This is the best place for us to come and look for advice. You might consider joining NADONA LTC but they tend to be a bit based in theory and not so much in the trenches.
- 0Jan 12, '11 by pielęgniarkaThe reason I took the job at this place was because their staff retention is great. I did ask during my interview and except for the DON leaving before me all admin. staff have been there for over 8 years. and Wow thanks for the optimistic replies-- that truly made my week! I will take your suggestions and work with them and try not to be a quitter. I do realize that I can help people improve in this position and that is what I want to do. (It's just so many things at once to work on and little time to break it down.) Anchot- I sent you PM in regards to your questions. Thanks again everyone.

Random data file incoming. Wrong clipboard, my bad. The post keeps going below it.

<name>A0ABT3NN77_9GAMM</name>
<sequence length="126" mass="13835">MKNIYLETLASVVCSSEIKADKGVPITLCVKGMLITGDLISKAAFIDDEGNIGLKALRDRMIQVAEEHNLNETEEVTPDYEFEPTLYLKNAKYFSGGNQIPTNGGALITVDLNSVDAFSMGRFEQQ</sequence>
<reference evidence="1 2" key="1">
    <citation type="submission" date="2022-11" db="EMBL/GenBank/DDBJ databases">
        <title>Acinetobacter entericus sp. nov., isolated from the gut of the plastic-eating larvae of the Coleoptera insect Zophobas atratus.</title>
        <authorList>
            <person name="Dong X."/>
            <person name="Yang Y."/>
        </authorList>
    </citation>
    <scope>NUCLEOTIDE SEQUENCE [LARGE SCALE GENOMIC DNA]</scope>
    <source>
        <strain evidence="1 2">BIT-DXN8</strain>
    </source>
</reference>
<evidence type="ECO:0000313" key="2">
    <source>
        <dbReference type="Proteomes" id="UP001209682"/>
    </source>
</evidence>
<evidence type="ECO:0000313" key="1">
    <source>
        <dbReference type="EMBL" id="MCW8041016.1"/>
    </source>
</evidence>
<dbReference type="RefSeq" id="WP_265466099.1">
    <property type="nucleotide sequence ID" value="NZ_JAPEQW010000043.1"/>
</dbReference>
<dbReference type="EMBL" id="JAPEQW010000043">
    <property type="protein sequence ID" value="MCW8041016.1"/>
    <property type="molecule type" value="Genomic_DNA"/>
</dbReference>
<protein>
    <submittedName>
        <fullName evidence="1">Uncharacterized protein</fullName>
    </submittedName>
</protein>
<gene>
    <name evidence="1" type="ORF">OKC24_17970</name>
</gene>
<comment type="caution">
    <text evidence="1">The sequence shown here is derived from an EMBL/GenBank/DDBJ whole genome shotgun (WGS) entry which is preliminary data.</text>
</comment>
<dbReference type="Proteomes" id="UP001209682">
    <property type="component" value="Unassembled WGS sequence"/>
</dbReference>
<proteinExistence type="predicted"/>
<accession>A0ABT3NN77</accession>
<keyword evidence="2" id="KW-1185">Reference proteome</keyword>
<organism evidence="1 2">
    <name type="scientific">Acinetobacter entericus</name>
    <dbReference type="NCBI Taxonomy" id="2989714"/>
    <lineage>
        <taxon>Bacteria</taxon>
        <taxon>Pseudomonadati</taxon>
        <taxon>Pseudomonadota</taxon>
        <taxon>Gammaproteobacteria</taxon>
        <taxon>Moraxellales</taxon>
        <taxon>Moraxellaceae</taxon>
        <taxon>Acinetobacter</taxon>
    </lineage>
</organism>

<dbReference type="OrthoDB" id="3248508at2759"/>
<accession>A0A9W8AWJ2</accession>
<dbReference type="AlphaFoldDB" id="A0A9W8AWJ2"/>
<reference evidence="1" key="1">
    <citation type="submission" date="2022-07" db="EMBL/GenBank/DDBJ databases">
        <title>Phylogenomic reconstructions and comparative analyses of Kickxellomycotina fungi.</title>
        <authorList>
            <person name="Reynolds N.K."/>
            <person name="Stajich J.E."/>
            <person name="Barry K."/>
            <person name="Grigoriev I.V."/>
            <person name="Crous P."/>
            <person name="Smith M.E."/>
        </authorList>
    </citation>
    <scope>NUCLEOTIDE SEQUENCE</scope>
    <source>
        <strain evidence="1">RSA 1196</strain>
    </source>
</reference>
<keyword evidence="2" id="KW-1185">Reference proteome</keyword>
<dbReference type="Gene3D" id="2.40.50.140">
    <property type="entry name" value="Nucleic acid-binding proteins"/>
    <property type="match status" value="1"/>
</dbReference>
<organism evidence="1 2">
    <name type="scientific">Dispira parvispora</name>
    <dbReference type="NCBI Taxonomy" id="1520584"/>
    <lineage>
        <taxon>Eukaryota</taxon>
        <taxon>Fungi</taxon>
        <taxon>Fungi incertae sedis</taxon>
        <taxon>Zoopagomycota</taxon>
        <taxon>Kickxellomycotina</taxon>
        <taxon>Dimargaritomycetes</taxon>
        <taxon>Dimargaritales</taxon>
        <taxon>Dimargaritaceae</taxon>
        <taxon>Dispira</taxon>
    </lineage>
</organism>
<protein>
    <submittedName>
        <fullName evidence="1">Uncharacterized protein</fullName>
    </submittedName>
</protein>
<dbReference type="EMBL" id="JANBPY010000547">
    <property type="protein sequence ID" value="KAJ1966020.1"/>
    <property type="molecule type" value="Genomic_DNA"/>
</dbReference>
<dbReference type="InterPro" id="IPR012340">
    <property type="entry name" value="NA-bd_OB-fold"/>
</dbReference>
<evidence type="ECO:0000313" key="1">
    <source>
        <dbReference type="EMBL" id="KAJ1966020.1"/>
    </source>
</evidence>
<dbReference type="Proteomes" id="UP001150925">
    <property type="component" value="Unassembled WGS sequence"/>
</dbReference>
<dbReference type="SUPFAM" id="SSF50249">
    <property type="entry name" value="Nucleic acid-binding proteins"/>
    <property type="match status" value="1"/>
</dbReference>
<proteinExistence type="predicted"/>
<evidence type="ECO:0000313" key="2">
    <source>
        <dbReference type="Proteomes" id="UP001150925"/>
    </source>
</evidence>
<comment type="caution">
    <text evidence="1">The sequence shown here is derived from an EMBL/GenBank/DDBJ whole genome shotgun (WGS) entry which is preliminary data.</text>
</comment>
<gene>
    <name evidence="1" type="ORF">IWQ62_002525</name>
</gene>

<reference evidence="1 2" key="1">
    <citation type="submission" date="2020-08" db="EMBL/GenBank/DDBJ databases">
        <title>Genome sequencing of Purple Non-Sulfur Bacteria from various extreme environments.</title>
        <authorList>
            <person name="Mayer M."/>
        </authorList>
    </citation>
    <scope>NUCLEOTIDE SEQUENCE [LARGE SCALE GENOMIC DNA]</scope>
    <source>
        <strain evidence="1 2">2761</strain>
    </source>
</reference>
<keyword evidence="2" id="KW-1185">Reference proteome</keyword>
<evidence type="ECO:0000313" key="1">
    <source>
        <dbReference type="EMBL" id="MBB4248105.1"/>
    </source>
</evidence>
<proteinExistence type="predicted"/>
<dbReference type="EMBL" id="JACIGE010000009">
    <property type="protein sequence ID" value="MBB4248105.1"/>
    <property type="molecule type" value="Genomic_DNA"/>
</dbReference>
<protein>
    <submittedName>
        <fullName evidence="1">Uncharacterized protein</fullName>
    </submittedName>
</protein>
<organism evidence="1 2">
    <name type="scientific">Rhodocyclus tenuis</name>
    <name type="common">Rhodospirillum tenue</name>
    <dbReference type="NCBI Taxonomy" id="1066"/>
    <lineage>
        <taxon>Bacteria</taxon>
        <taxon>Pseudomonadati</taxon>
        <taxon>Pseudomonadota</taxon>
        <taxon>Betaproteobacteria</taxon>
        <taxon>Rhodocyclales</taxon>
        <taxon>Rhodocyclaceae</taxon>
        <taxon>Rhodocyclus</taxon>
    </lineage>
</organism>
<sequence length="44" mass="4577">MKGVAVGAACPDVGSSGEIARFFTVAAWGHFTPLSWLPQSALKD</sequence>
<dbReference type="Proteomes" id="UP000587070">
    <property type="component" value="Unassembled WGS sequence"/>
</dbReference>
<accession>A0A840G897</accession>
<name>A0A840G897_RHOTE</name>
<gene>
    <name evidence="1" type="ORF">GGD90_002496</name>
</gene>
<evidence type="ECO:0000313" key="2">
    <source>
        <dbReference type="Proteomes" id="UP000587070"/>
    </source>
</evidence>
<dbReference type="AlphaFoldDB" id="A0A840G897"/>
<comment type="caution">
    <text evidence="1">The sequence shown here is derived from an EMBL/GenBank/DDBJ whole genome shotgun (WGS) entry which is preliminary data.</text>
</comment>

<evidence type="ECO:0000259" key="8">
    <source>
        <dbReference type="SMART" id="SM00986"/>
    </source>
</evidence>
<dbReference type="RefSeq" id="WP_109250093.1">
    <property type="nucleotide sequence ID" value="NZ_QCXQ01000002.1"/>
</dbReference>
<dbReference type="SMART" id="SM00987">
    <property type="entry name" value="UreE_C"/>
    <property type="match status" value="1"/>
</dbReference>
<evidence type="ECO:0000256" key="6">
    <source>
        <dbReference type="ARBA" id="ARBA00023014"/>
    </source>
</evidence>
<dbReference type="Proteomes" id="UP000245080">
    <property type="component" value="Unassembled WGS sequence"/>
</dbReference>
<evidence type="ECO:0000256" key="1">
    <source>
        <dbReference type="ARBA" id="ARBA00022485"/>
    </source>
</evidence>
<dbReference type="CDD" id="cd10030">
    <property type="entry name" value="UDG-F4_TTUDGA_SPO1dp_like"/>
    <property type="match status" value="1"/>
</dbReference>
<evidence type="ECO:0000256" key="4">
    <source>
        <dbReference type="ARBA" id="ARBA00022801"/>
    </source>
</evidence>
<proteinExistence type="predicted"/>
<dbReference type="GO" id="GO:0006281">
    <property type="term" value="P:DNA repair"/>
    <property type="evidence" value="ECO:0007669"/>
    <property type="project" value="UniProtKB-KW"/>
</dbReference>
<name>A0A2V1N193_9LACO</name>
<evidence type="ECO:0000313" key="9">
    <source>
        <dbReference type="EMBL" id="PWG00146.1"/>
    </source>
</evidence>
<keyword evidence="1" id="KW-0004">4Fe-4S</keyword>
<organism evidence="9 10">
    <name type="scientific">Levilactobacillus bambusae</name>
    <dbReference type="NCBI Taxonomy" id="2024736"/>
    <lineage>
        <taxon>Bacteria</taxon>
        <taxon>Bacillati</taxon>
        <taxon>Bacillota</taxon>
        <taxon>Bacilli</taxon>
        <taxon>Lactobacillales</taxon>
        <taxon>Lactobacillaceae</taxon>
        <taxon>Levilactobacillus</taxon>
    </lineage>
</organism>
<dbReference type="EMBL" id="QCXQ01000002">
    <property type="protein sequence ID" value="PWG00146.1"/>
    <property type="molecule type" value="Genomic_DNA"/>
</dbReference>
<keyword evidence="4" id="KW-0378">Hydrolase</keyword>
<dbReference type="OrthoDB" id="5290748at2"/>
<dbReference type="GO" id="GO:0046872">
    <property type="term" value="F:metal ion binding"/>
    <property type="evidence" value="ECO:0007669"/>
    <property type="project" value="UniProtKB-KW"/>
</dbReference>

- 1Jan 21, '11 by ocean wavesHello. Regarding your question of "will this Director Of Nursing job get better", here's what my nursing home DON pal says: "... the reality is that one can smooth out some of the rough edges, however, a DON position will always be difficult." A year ago when my pal was hired as a DON she had lofty ideas about streamlining her many responsibilities and gradually decreasing her mega weekly work hours. Now, a year later, my DON pal is still working at least 55 hours per week plus weekend on call duties. Best wishes!
- 1Jan 22, '11 by americanTrainWow, sounds like you accepted the position I just left. They treated me terribly as a DON,
got yelled at all the time by other depts and even my own ADON. Took another position as DON elsewhere,
so much better. Work still hard, but everyone gets along for the most part. Big change.